A beautiful room and some seriously stunning cakes, this afternoon tea certainly made our day

They say English Afternoon tea originated in the 1840s, a light meal to tide over genteel ladies of quality until dinner at 8pm.

Lunch it seems was not an English thing back then, a posh person had a biggish breakfast and then toughed it out until the evening. No nipping down to the mansion, or the castle kitchen, for a sneaky snack.

So to combat afternoon energy drops, ladies began taking tea and delicate sandwiches at around four o’clock in the afternoon. Soon no society hostess could afford not to invite or be invited to tea, it was ‘the thing’.

Today it’s something many tourists actively seek out, a quintessentially British experience in London’s best hotels. With so many on offer though, many a disgraceful rip off, it pays to be selective.

The Kensington, part of the Doyle Collection,  is one the very best. Just a short walk from South Kensington station and the Natural History Museum, Royal Albert Hall and V&A,  it appears to have been created by joining four elegant 19th Century stucco fronted houses together. Entering through the grand front door, held open by bowler hatted porters, you turn left into a gorgeous double aspect lounge.

On any day it’s a well lit room, warmed by a real fire, but on this sunny early Spring day it shines and dazzles. The furniture is a mix of modern and antique and just what you’d expect to find in the townhouse of a tasteful member of the aristocracy. Understated elegance.

We take a table in one of the bay windows, noting the excellent china cups and saucers as well as the crisply folded napkins. Every detail matters when taking tea.

The menu offers a variety of The Rare Tea Company teas and infusions, from the classic ‘breakfast tea’ to exotic single suppliers. They are all the same price and are served ‘bottomless’, although you’d not utter such a common phrase here. A pre tea glass of champagne is appreciated, if not exactly traditional.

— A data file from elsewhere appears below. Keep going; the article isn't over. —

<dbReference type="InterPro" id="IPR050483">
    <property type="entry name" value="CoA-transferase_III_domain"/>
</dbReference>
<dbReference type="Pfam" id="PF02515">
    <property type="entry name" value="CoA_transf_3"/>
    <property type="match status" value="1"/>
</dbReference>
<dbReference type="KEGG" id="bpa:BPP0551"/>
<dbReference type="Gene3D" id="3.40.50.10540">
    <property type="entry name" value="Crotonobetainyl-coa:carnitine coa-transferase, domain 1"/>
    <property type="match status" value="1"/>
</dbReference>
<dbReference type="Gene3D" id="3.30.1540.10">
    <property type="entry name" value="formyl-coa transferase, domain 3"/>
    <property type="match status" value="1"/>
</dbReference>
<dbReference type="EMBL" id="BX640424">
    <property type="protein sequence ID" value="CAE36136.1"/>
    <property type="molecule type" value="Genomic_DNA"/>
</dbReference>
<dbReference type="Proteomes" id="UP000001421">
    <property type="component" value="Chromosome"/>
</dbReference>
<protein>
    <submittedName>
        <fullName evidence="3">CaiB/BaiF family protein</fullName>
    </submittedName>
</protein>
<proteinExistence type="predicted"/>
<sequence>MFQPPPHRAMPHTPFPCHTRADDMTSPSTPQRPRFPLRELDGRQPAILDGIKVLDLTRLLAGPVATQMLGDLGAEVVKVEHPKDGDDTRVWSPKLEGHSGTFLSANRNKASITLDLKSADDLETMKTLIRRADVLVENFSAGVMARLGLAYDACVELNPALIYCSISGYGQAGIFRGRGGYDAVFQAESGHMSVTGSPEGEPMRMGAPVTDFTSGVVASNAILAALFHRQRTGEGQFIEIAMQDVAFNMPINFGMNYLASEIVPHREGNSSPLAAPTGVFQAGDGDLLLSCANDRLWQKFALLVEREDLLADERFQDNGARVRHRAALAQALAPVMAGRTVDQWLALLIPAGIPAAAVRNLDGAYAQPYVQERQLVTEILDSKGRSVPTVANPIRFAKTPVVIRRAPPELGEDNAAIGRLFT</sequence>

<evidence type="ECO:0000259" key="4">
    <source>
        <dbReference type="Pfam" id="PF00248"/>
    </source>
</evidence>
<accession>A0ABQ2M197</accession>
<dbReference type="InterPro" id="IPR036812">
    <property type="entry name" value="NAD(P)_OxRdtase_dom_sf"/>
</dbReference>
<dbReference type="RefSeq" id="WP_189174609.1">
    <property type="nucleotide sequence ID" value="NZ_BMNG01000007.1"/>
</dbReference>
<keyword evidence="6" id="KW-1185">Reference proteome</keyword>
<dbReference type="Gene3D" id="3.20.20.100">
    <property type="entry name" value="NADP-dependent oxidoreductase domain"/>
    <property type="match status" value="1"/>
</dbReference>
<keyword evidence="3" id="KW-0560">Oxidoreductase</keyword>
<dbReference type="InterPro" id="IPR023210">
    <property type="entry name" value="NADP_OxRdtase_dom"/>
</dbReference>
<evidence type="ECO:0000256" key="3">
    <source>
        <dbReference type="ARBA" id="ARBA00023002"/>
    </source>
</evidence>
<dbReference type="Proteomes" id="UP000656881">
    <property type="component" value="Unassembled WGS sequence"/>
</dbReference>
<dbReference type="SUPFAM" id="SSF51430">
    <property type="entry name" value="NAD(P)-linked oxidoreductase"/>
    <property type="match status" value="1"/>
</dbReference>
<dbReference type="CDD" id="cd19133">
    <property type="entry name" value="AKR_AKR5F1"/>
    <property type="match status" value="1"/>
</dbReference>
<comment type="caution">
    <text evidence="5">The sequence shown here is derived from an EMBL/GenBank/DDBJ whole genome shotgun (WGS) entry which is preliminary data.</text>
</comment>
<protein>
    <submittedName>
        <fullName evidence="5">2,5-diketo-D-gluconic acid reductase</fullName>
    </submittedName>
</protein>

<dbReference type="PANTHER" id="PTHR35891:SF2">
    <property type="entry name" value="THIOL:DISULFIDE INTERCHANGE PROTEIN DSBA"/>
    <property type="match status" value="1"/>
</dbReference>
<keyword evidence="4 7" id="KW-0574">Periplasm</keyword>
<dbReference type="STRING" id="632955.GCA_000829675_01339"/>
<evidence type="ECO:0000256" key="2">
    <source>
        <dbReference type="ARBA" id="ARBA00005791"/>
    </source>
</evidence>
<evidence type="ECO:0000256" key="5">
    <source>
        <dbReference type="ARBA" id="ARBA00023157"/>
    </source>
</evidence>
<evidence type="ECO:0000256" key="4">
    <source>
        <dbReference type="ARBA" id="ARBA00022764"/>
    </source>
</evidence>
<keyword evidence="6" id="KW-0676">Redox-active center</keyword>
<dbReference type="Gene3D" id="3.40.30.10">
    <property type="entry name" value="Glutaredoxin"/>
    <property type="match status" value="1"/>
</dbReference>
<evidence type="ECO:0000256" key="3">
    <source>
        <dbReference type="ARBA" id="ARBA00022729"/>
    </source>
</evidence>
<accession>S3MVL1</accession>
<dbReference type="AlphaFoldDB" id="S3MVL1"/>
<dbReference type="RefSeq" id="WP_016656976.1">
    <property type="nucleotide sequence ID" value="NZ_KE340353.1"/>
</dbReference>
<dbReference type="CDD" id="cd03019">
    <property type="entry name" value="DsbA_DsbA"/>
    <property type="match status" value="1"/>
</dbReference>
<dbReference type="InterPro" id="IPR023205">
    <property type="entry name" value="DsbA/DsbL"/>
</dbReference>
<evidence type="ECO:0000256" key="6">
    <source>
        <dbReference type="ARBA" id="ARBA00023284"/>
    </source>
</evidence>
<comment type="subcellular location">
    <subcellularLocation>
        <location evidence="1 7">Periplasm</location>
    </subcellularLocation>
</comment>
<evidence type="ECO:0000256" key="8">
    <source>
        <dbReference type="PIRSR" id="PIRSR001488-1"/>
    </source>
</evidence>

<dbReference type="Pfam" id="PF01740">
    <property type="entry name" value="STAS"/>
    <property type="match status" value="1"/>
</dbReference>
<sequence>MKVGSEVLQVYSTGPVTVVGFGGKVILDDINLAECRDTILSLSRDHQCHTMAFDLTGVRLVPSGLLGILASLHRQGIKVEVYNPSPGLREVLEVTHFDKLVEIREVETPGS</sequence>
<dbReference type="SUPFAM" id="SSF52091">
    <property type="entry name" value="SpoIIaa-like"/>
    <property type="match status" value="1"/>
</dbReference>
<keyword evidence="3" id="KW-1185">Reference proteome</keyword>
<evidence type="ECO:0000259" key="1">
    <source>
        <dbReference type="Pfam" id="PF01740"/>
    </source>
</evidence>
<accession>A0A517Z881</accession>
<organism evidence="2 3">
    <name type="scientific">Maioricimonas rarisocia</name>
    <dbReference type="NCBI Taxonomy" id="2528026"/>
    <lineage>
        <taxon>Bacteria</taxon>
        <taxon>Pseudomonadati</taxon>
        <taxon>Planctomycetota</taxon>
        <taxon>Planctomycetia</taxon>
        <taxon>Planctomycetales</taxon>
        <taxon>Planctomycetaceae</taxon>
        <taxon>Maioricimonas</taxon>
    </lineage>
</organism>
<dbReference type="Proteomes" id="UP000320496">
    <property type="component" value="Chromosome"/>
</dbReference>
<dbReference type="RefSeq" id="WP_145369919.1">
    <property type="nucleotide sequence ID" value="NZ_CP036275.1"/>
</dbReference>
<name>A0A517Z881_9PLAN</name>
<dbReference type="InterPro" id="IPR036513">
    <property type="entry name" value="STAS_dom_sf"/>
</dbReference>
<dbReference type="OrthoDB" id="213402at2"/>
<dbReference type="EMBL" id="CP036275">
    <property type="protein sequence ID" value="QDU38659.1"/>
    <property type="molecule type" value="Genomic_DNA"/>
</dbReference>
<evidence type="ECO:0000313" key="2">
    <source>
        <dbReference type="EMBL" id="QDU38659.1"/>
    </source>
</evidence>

Up to a point the food is classic, which is a good thing. I’ve tried afternoon teas in places where they’ve gone crazy with the sandwiches, creating monsters that can’t be eaten without mess. The whole point of AT sandwiches is that they must be dainty, easy to hold and to nibble at.

Our tea arrives in silver pots too heavy to lift, which is okay as the charming staff are there to pour tea for us. Milk first or last? Last of course, because that way you have a chance to adjust the tea’s strength

I have delicious Rooibos while P has Cloud Tea, a fragrant black tea from the “Abode of Clouds” in the cloudy hills between Assam and Darjeeling. 

From the elegant tiered stand come sandwiches which are pukka and properly finger shaped  – there is St. Ewe Egg with watercress, Chapel & Swan smoked salmon with lemon cream cheese,  Cucumber with mint cream and Pastrami with gherkin and horseradish. All beautifully delicate and the teas make them taste even better.

We have plain and fruit scones, cosily wrapped in a soft napkin. They are still warm. Thick clotted cream and homemade strawberry jam are slathered on.

And now, as we wipe some off that jam off our shirts, we come to the art in the Art of Afternoon Tea.The sweet cakes have been inspired by artists and are quite incredible, so much detailed work has gone into them that it seems a shame to eat them so we look for a while instead.

These are inspired by Jackson Pollock, Yayoi Kusama and Alicja Kwade. The Pollock  uses his ‘drip technique’ for a dark chocolate mousse tart with passion fruit parfait, Japanese artist Kusama’s cake is  polka-dot pumpkin of mango mousse shrouding  coconut yoghurt cream, and visual artist Kwade’s spheres are made from white chocolate vanilla mousse with pineapple compote centre.

Our photos do them some justice, but they are even more remarkable in the sweet, sugary flesh. A bit messy to eat, but I think that’s allowable.

We have our teapots refreshed and sink back into the deep cushions. The ceremony has done its job, we are no longer hungry but also feel that by dinner time we will be ready for more.

Everything done right traditionally and with a modern ‘arty’ twist. This Afternoon Tea is one you will savour.

Prepared and served fresh daily, The Art of Afternoon Tea is available everyday from 12pm-4.30pm for £58 per person or £70 per person including a glass of champagne. 

The Kensington 

109-113 Queen’s Gate

South Kensington, London, SW7 5LP